The Pushkin House invites you on 13 April to an online evening of readings in English and Russian to celebrate life and poetry of Sergei Esenin (1895-1925) and to commemorate David and Lyudmila Matthews.
In his Wholly Esenin, an anthology of translations with commentary, the Australian translator Roger Pulvers argues that in his homeland Esenin is “the most popular modern Russian poet”. Not everyone would agree with that, but there is no doubt that Esenin occupies a special place in the affections of his compatriots. This is all the more noteworthy, given that for three decades after Esenin’s death his works were actually banned by Soviet cultural commissars.
People were even imprisoned for reciting Esenin’s poems – as, for example, was Vadim Tumanov in 1948. (Vadim Tumanov later became the USSR’s first ‘lawful’ millionaire.)
The Evening will be introduced by David Brummell. In his accompanying illustrated narrative he will give an overview of the key events in Esenin’s life and the key themes in his poetic work as reflected in the poems which will be read in the course of the Evening.
Why do we connect Esenin’s life and poetry with the names of David and Lyudmila Matthews?
Dr David Matthews and his wife, Dr Lyudmila Matthews, were both great admirers of the verse of Sergei Esenin. David translated many of Esenin’s poems and a selection of his translations will be read, along with the verse in the original. Lyudmila Matthews wrote an article in Ukrainian press about the circumstances of Esenin’s death. She also delivered a talk for the Great Britain-Russia Society on this subject in 2006. Lyudmila and David jointly delivered a talk on Esenin to the Pushkin Club in 2015. By holding this Evening in their memory, we are paying tribute to them both.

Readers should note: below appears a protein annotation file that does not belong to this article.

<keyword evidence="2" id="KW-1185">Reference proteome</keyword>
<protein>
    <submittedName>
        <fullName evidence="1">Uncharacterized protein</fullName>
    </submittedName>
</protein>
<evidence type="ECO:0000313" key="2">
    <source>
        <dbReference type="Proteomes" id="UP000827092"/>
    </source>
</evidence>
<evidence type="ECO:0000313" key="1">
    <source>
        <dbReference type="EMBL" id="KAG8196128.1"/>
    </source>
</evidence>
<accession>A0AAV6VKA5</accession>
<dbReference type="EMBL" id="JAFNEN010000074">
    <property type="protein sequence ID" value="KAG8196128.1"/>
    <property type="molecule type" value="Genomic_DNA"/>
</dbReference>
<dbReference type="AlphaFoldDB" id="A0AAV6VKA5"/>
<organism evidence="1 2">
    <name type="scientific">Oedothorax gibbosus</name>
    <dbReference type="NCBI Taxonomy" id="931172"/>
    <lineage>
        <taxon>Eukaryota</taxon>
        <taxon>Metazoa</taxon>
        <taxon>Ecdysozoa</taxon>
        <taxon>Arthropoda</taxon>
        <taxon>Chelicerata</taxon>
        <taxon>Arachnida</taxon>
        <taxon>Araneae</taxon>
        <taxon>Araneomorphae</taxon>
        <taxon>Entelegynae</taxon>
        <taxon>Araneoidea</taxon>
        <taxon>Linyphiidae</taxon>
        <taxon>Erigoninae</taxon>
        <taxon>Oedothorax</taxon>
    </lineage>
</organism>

In the course of the Evening a total of 11 of Esenin’s poems will be read – in David and Lyudmila Matthews’ English translations – by Lucy Daniels (a former Co-Chairman of the Pushkin Club) and David Brummell, and Alla Gelich will recite them in the Russian original.
One of the poems will also be sung in Russian by Lila Moshtael, to violin accompaniment by Julian Milone. This will be “The golden grove has lost its power of speaking”// «Отговорила рощая золотая».